The name of a bar and restaurant on Hull Street in Locust Point, Hull Street Blues is an obvious pun on the long-running 1980's police drama Hill Street Blues. But frequent the bar a few times and you'll see why the neighborhood hangout is far more reminiscent of another popular sitcom. Like Cheers, Hull Street Blues is a place where everybody knows your name.
On a recent Friday afternoon between the lunch and dinner shifts, Terry Bloom, a Hull Street Blues server, sits at the bar talking with her co-workers. She's not taking a breather: it's her day off, and she's just come by for a glass of wine and some chit-chat.
Terry has lived in Locust Point virtually her entire life -- her only time "away" from Locust Point was when she and her husband, also a lifelong Locust Pointer, lived a few blocks west of the neighborhood's Lawrence St. border. For her, Locust Point is just "a blue collar neighborhood with literally a bar on almost every corner."
Alas, the era of the corner bar in Locust Point seems to slowly be coming to an end, which may be why Locust Pointers are so devoted to them. Another demonstration of just how small and close-knit the neighborhood is today, is that Bloom says she pick her hangouts based on who owns them. Changing Spaces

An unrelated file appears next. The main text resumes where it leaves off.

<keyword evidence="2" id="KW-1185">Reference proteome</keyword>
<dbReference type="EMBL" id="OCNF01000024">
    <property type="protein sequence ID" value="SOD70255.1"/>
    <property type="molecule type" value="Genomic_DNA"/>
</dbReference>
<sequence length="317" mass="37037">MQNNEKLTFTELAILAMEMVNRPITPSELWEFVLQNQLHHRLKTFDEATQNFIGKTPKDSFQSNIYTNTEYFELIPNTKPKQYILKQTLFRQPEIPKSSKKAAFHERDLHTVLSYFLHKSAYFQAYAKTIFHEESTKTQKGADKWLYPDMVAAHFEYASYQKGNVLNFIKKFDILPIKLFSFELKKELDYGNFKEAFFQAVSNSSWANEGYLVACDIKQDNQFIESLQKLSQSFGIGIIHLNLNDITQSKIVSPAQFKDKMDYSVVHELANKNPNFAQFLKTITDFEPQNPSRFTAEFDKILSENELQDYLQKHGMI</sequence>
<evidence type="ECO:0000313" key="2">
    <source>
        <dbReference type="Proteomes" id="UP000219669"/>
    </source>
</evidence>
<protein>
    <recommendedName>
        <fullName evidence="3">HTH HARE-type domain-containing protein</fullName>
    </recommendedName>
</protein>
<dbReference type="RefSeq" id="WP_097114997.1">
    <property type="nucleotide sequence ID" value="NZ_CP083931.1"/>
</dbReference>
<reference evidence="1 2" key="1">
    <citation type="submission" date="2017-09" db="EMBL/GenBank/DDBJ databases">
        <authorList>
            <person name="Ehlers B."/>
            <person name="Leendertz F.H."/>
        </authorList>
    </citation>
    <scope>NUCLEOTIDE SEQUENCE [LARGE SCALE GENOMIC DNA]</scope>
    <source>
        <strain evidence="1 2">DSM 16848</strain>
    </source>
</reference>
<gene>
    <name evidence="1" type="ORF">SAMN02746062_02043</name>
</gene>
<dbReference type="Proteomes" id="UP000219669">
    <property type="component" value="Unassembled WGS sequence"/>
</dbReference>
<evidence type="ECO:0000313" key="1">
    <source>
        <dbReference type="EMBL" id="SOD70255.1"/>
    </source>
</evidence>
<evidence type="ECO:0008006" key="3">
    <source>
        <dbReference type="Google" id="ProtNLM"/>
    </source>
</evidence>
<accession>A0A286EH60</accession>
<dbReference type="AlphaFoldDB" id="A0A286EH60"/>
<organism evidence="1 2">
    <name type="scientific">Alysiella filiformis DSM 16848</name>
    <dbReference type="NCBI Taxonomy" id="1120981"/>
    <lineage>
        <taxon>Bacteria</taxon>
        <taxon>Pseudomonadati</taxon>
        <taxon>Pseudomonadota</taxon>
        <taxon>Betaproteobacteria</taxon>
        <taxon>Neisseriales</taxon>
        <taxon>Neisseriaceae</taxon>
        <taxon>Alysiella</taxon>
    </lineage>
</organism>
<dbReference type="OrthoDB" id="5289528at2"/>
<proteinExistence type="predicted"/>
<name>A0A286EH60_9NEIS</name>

The owners of Luca's Café on E. Fort Street, for example, are "very nice," Terry says, adding that it has a "nice atmosphere" and "good food" – particularly the Caesar salad. She also raves about the pasta with beef and cream sauce at Pazza Luna on E. Clement Street, and would direct most anyone to JR's Bar & Grill for "lots of locals, good food and karaoke."
Owner Dan Macatee, who opened Hull Street Blues 25 years ago and spends seven days a week there, recounts with fondness the "amazing changes" Locust Point has undergone during his tenure.
"We've seen an influx of young professionals and young families moving in, but at the same time the older folks have been able to hold on," says Macatee. "So the neighborhood has really maintained its flavor."
Not surprisingly, Hull Street Blues is Macatee's favorite hangout in Locust Point. He loves its "split personality," – on one side is a casual bar, complete with shuttle board, and on the other, known as the Commodore Room, is elegant seating, with white linen tablecloths and a fireplace. If you're lucky, you'll be there when re-enactors from Fort McHenry drop by for a beer in costume and sing a few 19th century ditties.
Dan could also be biased when he names his own Whetstone Grill as a great place for breakfast or lunch. He recently opened the eatery, which is taken from Locust Point's original name, Whetstone Point, to serve locals looking for "a Panara with beer and wine." The green-themed café offers breakfast foods as well as soups, salads, wraps and paninis, and provides catering, as well.